I knew the late Peter Lougheed. As a matter of fact I can truthfully name-drop and say I had something more than a remote relationship with the late distinguished former premier of Alberta.
The last time I saw Lougheed was in the early 2000s at the Butchart Gardens Restaurant on Vancouver Island. I was being hosted at a birthday dinner by my daughter and son-in-law. By sheer coincidence, Lougheed and his party were at an adjacent table and my hosts were visibly impressed when he recognized me and gave me a warm greeting.
We spent more than a few minutes recalling old times. I had attended several federal-provincial conferences where he had been present, and we did get to know each other. In particular, I filled in for Ed Schreyer at a premiers' meeting, and it was this particular meeting that was the basis of most of our chit-chat at the dinner party.
Lougheed jokingly remarked that he and I monopolized the discussion at the meeting. This was his polite and subtle way of reminding me that I talked too much. Knowing myself, this was probably true.
Peter Lougheed was elected leader of the Alberta Conservatives and to the Alberta legislature in 1967. I was elected to the Manitoba legislature in 1966 and became a cabinet minister in 1969. Lougheed became Alberta's premier in 1971. Chronologically, we were contemporaries in Canadian politics until 1981 when the electorate ousted me.
Although Lougheed's accomplishments make mine appear rather picayune, there are some historical parallels and anecdotes that are worth mentioning. When I ran for the leadership of the New Democratic Party in 1968, my slogan was one word: NOW. My posters did not even contain my name -- simply the word NOW on a bright green background.
When Lougheed contended for power in 1971, his message to the people of Alberta was one word: NOW. Lougheed was successful and political commentators praised his slogan as a work of genius. I lost my battle by 28 votes and nobody remembers what my slogan was. The measure of genius is success.
An important issue in which Lougheed and I found ourselves at odds was the National Energy Policy. Lougheed defended the right of Alberta to get a world price for oil that was being sold to the eastern provinces. The world price at the time was being inflated by the oil-producing companies in the Middle East. Oil that had been sold for $2.75 a barrel suddenly skyrocketed to over $8 per barrel.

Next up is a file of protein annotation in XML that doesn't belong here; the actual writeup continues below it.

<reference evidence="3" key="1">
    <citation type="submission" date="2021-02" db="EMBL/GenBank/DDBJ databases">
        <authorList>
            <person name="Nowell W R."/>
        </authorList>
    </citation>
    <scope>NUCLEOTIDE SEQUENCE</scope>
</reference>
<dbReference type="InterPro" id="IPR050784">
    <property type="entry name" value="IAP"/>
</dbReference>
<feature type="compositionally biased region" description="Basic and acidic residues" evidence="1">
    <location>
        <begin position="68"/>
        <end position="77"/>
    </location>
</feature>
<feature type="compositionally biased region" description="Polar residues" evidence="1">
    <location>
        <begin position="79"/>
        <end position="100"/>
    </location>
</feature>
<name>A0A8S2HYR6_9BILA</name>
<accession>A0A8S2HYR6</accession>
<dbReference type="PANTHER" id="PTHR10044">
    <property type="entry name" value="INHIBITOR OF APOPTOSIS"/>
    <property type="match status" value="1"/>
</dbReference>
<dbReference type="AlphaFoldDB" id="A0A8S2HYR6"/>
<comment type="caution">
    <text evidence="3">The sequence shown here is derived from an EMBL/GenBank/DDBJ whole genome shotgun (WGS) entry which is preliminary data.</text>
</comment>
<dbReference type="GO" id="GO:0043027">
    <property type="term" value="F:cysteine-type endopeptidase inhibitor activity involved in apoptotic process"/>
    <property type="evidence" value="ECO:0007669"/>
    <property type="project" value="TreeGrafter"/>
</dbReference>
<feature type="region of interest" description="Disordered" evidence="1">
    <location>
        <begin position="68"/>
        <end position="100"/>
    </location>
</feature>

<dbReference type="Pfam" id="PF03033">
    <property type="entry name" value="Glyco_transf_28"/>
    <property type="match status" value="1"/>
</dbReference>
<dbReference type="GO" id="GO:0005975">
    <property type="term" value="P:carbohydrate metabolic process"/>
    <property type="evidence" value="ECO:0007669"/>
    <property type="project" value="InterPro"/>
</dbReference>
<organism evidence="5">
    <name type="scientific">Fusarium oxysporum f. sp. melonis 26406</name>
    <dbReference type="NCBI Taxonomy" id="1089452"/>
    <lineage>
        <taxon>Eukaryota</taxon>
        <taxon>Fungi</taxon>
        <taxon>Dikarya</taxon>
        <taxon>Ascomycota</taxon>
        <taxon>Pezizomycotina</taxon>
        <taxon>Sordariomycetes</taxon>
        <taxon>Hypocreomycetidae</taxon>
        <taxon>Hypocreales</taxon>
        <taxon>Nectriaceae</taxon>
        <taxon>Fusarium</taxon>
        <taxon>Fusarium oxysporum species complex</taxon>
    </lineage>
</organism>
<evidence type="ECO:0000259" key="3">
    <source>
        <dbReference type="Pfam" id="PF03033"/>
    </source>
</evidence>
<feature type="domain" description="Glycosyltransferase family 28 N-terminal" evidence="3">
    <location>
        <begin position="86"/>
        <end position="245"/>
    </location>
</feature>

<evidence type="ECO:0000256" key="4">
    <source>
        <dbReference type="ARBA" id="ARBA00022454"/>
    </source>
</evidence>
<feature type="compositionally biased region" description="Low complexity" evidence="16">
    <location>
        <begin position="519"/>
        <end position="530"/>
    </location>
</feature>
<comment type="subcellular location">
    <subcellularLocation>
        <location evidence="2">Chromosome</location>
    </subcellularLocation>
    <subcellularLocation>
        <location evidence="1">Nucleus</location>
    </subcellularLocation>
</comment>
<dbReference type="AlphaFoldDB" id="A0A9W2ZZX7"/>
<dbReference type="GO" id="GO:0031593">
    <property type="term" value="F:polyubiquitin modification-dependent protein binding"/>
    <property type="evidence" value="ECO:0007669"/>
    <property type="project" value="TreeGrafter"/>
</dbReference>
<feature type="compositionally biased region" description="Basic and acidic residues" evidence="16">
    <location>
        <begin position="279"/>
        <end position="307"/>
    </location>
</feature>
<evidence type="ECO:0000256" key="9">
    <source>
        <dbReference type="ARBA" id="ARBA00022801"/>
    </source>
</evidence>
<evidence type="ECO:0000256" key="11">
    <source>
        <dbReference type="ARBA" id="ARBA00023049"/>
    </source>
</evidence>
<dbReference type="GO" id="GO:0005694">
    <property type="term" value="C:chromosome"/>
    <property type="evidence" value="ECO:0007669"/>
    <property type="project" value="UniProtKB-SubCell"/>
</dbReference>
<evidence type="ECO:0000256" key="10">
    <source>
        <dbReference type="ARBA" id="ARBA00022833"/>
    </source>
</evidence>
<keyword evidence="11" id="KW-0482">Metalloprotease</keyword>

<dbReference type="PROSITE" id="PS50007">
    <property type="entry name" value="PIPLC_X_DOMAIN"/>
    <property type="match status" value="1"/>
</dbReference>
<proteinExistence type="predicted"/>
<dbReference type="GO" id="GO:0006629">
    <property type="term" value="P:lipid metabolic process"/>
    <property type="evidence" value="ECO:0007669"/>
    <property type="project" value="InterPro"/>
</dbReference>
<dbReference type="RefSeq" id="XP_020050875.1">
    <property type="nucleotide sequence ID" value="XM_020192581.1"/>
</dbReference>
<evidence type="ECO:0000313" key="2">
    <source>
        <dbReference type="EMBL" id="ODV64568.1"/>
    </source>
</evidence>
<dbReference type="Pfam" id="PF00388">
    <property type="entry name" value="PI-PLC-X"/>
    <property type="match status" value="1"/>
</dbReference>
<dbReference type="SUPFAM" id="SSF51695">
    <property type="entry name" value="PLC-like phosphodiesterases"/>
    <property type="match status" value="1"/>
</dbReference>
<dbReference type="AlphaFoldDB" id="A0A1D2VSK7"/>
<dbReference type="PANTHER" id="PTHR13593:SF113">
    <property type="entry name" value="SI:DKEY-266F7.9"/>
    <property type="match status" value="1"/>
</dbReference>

Many people who say the West was against the National Energy Policy forget that Manitoba, normally considered a Western province, was one of the purchasers of oil from Saskatchewan and Alberta. Manitoba did not agree with Saskatchewan and Alberta, and resisted the attempts by these provinces to gouge the rest of Canada. There was considerable acrimony between New Democrats in Saskatchewan and those in Ontario and Manitoba, which only goes to prove that when money is involved ideals suddenly go by the board.
There have been many tributes to Peter Lougheed since his death, and his many accomplishments have been duly and properly recognized. In my opinion, not enough has been said of what I consider to have been his most important and lasting contribution to the Canadian scene.
In the early 1980s the biggest issue in Canadian politics concerned the effort by Pierre Trudeau to patriate the Constitution parcelled with a constitutional Charter of Rights and Freedoms. I was one of the few politicians who spoke against the charter. I argued that a constitutional charter would transfer important decision-making from the elected representatives of the people to unelected and unaccountable judges.
When it became difficult to combat the prevailing conventional wisdom that to oppose the charter was to oppose basic rights, I introduced a resolution in the Manitoba legislature, the effect of which was to give the final say to Parliament and the legislature.
At around this time, the first ministers were meeting with Trudeau and dealing with the constitutional issue. Two premiers, Peter Lougheed and Sterling Lyon, were definitely lukewarm to the charter. After much negotiating, a compromise was finally arrived at. Lyon and Lougheed insisted that if we were to have a charter, it would have to contain a provision saving the right of the legislature to overrule the courts. The result was the approval of the charter with the addition of the famous notwithstanding clause.
The clause permits Parliament or the legislature to overrule the courts, and was and is much criticized by academics and those who do not have faith in the democratic process.
Peter Lougheed, amongst his other contributions, was one of the architects of this democracy-saving provision.
Sid Green is a Winnipeg lawyer and a former NDP cabinet minister.